On Monday, LBJ Library Director Mark Updegrove announced that the Civil Rights Summit would be adding a panel to address discrimination against persons with disabilities. The new panel comes after the National Council on Disability released a statement Friday urging the LBJ Library to use the summit as an opportunity “to include the perspectives and contributions 54 million Americans with disabilities” in the collective conversation on civil rights. Updegrove credited the original absence of a panel on disability rights to scheduling difficulties. Though scheduling is no excuse for not including this crucial aspect of the fight for civil rights, Horns Up to the LBJ Library for recognizing their mistake and making efforts to correct it.
After the National Council on Disability released a statement Friday addressing the lack of a panel on disabilities in the upcoming Civil Rights Summit, Mark Updegrove, director of the LBJ Library and Museum, announced Monday that a speaker is being added to the “Social Justice in the 21st Century” panel to address discrimination against citizens with disabilities.
Speaking at a press briefing, Updegrove said the Civil Rights Summit will now include Lex Frieden, who played a significant role in the formation of the Americans with Disabilities Act and will speak Thursday at 2:05 p.m. Updegrove said the summit originally did not address citizens with disabilities because of time constraints.
“I can say [that], when we were fleshing out the agenda for this, we had limited slots for different panel positions,” Updegrove said.
The statement posted on the National Council on Disability website expressed the group’s displeasure with the summit’s original decision to not include representation for the community of Americans with disabilities.
“The National Council on Disability, an independent federal agency whose 15 members are appointed by the President, urges the LBJ Presidential Library to take this opportunity to include the perspectives and contributions [of] 54 million Americans with disabilities in keeping our collective eyes on the prize for every American still subject to discrimination,” the National Council on Disability said.
The Americans with Disabilities Act was passed on July 26, 1990, and aims to guarantee equal opportunities for those with disabilities in employment, public accommodations, transportation, telecommunications and state and local government services. The act is enforced through an unfunded mandate, which means states are not given resources to meet the requirements.
An upcoming conference at Texas A&M celebrating the ADA played a part in the decision to leave this aspect of civil rights out of the Summit, Updegrove said, expressing his regret for the original decision.
“Right up the road in College Station, there is going to be a conference celebrating the 25th anniversary of the George H. W. Bush administration, and, on their agenda, there was something about ADA,” Updegrove said. “I thought that, if they were addressing that, we would address other issues involving civil rights. It was probably a little shortsighted on my part.”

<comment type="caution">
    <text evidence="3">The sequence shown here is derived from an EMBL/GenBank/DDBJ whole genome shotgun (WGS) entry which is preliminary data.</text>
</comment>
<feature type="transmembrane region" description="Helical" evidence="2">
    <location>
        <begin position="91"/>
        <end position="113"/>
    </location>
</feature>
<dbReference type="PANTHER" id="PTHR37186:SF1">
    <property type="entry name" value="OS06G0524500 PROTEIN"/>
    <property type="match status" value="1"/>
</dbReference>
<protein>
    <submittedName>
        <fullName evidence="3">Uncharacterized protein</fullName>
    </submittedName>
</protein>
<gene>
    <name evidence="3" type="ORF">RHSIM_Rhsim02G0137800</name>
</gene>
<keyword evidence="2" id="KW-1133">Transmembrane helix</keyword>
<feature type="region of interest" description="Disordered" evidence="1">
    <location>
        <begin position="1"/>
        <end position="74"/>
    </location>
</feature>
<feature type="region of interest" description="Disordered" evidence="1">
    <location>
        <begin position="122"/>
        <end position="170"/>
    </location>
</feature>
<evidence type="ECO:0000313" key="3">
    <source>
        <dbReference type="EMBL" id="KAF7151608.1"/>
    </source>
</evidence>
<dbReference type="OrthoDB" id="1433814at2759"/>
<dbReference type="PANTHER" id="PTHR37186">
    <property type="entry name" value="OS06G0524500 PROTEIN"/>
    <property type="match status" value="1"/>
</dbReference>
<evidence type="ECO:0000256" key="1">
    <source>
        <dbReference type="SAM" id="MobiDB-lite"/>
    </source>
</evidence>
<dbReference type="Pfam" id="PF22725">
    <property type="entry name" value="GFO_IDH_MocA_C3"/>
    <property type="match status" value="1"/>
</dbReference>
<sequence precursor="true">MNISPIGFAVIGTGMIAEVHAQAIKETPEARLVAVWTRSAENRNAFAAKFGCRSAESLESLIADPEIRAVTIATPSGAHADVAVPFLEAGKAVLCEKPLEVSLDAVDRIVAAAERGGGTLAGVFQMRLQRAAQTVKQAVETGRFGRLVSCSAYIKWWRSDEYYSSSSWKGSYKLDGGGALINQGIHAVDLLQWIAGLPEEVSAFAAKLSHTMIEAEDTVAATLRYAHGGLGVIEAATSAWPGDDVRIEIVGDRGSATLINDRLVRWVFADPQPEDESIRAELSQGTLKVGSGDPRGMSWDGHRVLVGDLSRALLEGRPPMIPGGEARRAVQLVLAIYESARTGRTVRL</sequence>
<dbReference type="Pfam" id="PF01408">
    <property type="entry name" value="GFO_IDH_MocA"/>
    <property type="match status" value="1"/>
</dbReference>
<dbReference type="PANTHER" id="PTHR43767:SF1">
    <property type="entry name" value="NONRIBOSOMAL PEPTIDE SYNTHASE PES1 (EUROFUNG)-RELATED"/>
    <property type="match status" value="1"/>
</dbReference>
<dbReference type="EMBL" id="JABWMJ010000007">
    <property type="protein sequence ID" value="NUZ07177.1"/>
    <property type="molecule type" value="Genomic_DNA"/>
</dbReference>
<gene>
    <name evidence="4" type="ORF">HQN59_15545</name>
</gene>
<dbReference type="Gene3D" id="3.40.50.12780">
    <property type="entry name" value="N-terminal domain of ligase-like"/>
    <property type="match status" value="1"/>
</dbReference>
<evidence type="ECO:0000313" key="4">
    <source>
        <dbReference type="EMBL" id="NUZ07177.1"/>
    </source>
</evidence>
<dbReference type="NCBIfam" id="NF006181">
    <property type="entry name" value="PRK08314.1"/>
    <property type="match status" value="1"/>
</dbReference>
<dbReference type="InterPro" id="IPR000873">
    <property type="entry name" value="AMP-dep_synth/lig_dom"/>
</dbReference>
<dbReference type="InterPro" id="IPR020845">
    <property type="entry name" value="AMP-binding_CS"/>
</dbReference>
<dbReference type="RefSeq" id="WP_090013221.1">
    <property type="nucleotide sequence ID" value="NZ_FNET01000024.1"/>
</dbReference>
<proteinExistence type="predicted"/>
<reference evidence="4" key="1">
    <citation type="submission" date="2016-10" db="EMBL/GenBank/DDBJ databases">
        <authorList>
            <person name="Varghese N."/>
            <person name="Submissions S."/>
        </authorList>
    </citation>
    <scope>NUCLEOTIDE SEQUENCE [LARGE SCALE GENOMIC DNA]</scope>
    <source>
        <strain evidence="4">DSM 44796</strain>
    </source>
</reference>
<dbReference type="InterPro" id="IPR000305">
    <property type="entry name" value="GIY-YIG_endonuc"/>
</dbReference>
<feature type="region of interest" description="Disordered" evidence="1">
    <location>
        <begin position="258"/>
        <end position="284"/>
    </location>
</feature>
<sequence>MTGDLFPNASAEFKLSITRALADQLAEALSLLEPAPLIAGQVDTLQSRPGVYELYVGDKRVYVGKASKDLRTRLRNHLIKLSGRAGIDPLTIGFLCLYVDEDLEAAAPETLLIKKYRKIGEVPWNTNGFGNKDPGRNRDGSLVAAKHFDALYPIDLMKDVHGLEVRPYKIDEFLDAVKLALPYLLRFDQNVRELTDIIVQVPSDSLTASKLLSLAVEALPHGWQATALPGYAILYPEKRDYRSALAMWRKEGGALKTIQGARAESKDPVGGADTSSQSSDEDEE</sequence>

Maya Henry, assistant professor in the department of communication sciences and disorders, said the government is not doing enough to aid many people with neurodegenerative diseases.
“I think we could do a lot better, in terms of the population that I work with, in terms of how to help them with long term rehabilitation and reintegration into the community after their brain injuries,” Henry said. “They’re massively overlooked. Insurance runs out and they’re not covered and they don’t get any help.”
A multi-year initiative to highlight current civil rights issues by remembering the civil rights legislation of the past debuts Wednesday on behalf of the LBJ School of Public Affairs.
The initiative, known as “50 for 50,” will be presented in a series of 50 events to commemorate the 50 years that have passed since President Lyndon B. Johnson signed several key pieces of civil rights legislation, such as the Civil Rights Act in 1964.
LBJ School dean Robert Hutchings said he hopes the events — including a Civil Rights Summit from April 8-10 that will feature keynote speeches on campus by presidents Jimmy Carter and Bill Clinton — will ignite action among the students that can influence future legislation.
“It’s a catalyst for getting those people of [the college-aged] generation to start thinking about public service,” Hutchings said. “Our commemoration of these events doesn’t mean we have a political agenda. It’s a time for deliberating these [civil rights issues].”
The series of events is a celebration of civil rights triumphs of the past but, more importantly, will focus on the issues that are pressing today, according to Mark Updegrove, director of the LBJ Presidential Library. Updegrove said he thinks there is still room for improvement in civil rights issues.